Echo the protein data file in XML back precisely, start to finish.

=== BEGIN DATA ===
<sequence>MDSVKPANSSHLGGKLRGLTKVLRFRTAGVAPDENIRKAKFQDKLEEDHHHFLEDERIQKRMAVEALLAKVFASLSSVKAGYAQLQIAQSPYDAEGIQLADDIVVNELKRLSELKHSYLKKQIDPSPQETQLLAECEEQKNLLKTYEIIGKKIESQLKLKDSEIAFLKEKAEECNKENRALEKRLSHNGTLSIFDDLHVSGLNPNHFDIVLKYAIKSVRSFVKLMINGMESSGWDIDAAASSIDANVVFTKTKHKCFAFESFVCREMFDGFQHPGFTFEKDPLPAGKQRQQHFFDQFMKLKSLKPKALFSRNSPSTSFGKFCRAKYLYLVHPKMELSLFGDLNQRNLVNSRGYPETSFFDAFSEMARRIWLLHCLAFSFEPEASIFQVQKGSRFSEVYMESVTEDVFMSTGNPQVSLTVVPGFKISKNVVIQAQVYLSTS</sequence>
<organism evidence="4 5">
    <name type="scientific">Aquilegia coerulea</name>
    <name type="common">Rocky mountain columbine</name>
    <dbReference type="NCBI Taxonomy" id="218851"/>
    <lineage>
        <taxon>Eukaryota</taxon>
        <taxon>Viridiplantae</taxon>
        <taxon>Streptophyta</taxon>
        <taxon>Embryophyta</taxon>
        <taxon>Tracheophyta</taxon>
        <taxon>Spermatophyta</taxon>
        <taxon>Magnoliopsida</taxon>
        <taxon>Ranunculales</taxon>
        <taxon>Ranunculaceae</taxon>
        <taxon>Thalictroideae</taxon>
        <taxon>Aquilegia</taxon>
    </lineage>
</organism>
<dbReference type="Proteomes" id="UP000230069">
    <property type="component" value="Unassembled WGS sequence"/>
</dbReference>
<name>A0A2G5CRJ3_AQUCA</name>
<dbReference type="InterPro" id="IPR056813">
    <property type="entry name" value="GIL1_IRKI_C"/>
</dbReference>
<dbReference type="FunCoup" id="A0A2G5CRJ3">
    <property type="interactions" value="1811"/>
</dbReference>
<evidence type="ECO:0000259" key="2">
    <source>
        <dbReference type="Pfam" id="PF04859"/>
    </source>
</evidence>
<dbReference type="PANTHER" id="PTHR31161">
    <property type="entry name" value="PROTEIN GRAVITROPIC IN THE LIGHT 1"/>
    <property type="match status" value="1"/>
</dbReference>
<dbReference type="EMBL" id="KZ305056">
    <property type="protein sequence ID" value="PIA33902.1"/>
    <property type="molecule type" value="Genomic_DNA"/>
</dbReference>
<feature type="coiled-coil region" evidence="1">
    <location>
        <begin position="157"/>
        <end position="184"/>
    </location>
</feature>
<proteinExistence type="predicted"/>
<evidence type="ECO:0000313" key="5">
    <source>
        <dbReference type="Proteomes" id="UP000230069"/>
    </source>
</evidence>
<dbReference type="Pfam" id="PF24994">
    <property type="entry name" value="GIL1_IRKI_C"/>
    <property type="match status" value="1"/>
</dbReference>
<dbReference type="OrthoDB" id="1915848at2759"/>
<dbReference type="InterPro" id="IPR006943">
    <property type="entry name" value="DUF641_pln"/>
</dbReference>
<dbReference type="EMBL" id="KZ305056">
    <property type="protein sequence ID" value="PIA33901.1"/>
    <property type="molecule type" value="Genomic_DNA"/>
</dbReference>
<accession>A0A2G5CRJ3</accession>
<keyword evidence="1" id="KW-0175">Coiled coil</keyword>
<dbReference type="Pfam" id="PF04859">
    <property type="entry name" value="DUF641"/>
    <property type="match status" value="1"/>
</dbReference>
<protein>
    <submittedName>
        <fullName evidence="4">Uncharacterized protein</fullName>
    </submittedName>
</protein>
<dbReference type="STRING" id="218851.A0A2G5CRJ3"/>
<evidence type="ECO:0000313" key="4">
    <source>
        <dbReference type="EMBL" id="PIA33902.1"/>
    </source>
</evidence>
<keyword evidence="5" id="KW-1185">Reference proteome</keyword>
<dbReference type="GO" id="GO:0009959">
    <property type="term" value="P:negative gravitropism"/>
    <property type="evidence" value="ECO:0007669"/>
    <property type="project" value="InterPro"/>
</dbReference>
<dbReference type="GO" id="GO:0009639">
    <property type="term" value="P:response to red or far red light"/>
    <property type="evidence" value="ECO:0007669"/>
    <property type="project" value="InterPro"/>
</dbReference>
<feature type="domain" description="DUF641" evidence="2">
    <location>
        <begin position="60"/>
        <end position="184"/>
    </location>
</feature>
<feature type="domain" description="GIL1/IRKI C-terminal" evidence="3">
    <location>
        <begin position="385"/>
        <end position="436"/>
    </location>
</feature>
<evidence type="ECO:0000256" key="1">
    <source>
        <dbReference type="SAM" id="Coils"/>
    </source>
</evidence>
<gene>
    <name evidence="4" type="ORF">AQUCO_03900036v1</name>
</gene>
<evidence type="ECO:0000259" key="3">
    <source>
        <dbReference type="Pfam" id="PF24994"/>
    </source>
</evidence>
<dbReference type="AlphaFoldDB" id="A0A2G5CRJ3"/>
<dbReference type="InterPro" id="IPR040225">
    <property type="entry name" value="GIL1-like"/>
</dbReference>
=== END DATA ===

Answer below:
<sequence>MDSVKPANSSHLGGKLRGLTKVLRFRTAGVAPDENIRKAKFQDKLEEDHHHFLEDERIQKRMAVEALLAKVFASLSSVKAGYAQLQIAQSPYDAEGIQLADDIVVNELKRLSELKHSYLKKQIDPSPQETQLLAECEEQKNLLKTYEIIGKKIESQLKLKDSEIAFLKEKAEECNKENRALEKRLSHNGTLSIFDDLHVSGLNPNHFDIVLKYAIKSVRSFVKLMINGMESSGWDIDAAASSIDANVVFTKTKHKCFAFESFVCREMFDGFQHPGFTFEKDPLPAGKQRQQHFFDQFMKLKSLKPKALFSRNSPSTSFGKFCRAKYLYLVHPKMELSLFGDLNQRNLVNSRGYPETSFFDAFSEMARRIWLLHCLAFSFEPEASIFQVQKGSRFSEVYMESVTEDVFMSTGNPQVSLTVVPGFKISKNVVIQAQVYLSTS</sequence>
<organism evidence="4 5">
    <name type="scientific">Aquilegia coerulea</name>
    <name type="common">Rocky mountain columbine</name>
    <dbReference type="NCBI Taxonomy" id="218851"/>
    <lineage>
        <taxon>Eukaryota</taxon>
        <taxon>Viridiplantae</taxon>
        <taxon>Streptophyta</taxon>
        <taxon>Embryophyta</taxon>
        <taxon>Tracheophyta</taxon>
        <taxon>Spermatophyta</taxon>
        <taxon>Magnoliopsida</taxon>
        <taxon>Ranunculales</taxon>
        <taxon>Ranunculaceae</taxon>
        <taxon>Thalictroideae</taxon>
        <taxon>Aquilegia</taxon>
    </lineage>
</organism>
<dbReference type="Proteomes" id="UP000230069">
    <property type="component" value="Unassembled WGS sequence"/>
</dbReference>
<name>A0A2G5CRJ3_AQUCA</name>
<dbReference type="InterPro" id="IPR056813">
    <property type="entry name" value="GIL1_IRKI_C"/>
</dbReference>
<dbReference type="FunCoup" id="A0A2G5CRJ3">
    <property type="interactions" value="1811"/>
</dbReference>
<evidence type="ECO:0000259" key="2">
    <source>
        <dbReference type="Pfam" id="PF04859"/>
    </source>
</evidence>
<dbReference type="PANTHER" id="PTHR31161">
    <property type="entry name" value="PROTEIN GRAVITROPIC IN THE LIGHT 1"/>
    <property type="match status" value="1"/>
</dbReference>
<dbReference type="EMBL" id="KZ305056">
    <property type="protein sequence ID" value="PIA33902.1"/>
    <property type="molecule type" value="Genomic_DNA"/>
</dbReference>
<feature type="coiled-coil region" evidence="1">
    <location>
        <begin position="157"/>
        <end position="184"/>
    </location>
</feature>
<proteinExistence type="predicted"/>
<evidence type="ECO:0000313" key="5">
    <source>
        <dbReference type="Proteomes" id="UP000230069"/>
    </source>
</evidence>
<dbReference type="Pfam" id="PF24994">
    <property type="entry name" value="GIL1_IRKI_C"/>
    <property type="match status" value="1"/>
</dbReference>
<dbReference type="OrthoDB" id="1915848at2759"/>
<dbReference type="InterPro" id="IPR006943">
    <property type="entry name" value="DUF641_pln"/>
</dbReference>
<dbReference type="EMBL" id="KZ305056">
    <property type="protein sequence ID" value="PIA33901.1"/>
    <property type="molecule type" value="Genomic_DNA"/>
</dbReference>
<accession>A0A2G5CRJ3</accession>
<keyword evidence="1" id="KW-0175">Coiled coil</keyword>
<dbReference type="Pfam" id="PF04859">
    <property type="entry name" value="DUF641"/>
    <property type="match status" value="1"/>
</dbReference>
<protein>
    <submittedName>
        <fullName evidence="4">Uncharacterized protein</fullName>
    </submittedName>
</protein>
<dbReference type="STRING" id="218851.A0A2G5CRJ3"/>
<evidence type="ECO:0000313" key="4">
    <source>
        <dbReference type="EMBL" id="PIA33902.1"/>
    </source>
</evidence>
<keyword evidence="5" id="KW-1185">Reference proteome</keyword>
<dbReference type="GO" id="GO:0009959">
    <property type="term" value="P:negative gravitropism"/>
    <property type="evidence" value="ECO:0007669"/>
    <property type="project" value="InterPro"/>
</dbReference>
<dbReference type="GO" id="GO:0009639">
    <property type="term" value="P:response to red or far red light"/>
    <property type="evidence" value="ECO:0007669"/>
    <property type="project" value="InterPro"/>
</dbReference>
<feature type="domain" description="DUF641" evidence="2">
    <location>
        <begin position="60"/>
        <end position="184"/>
    </location>
</feature>
<feature type="domain" description="GIL1/IRKI C-terminal" evidence="3">
    <location>
        <begin position="385"/>
        <end position="436"/>
    </location>
</feature>
<evidence type="ECO:0000256" key="1">
    <source>
        <dbReference type="SAM" id="Coils"/>
    </source>
</evidence>
<gene>
    <name evidence="4" type="ORF">AQUCO_03900036v1</name>
</gene>
<evidence type="ECO:0000259" key="3">
    <source>
        <dbReference type="Pfam" id="PF24994"/>
    </source>
</evidence>
<dbReference type="AlphaFoldDB" id="A0A2G5CRJ3"/>
<dbReference type="InterPro" id="IPR040225">
    <property type="entry name" value="GIL1-like"/>
</dbReference>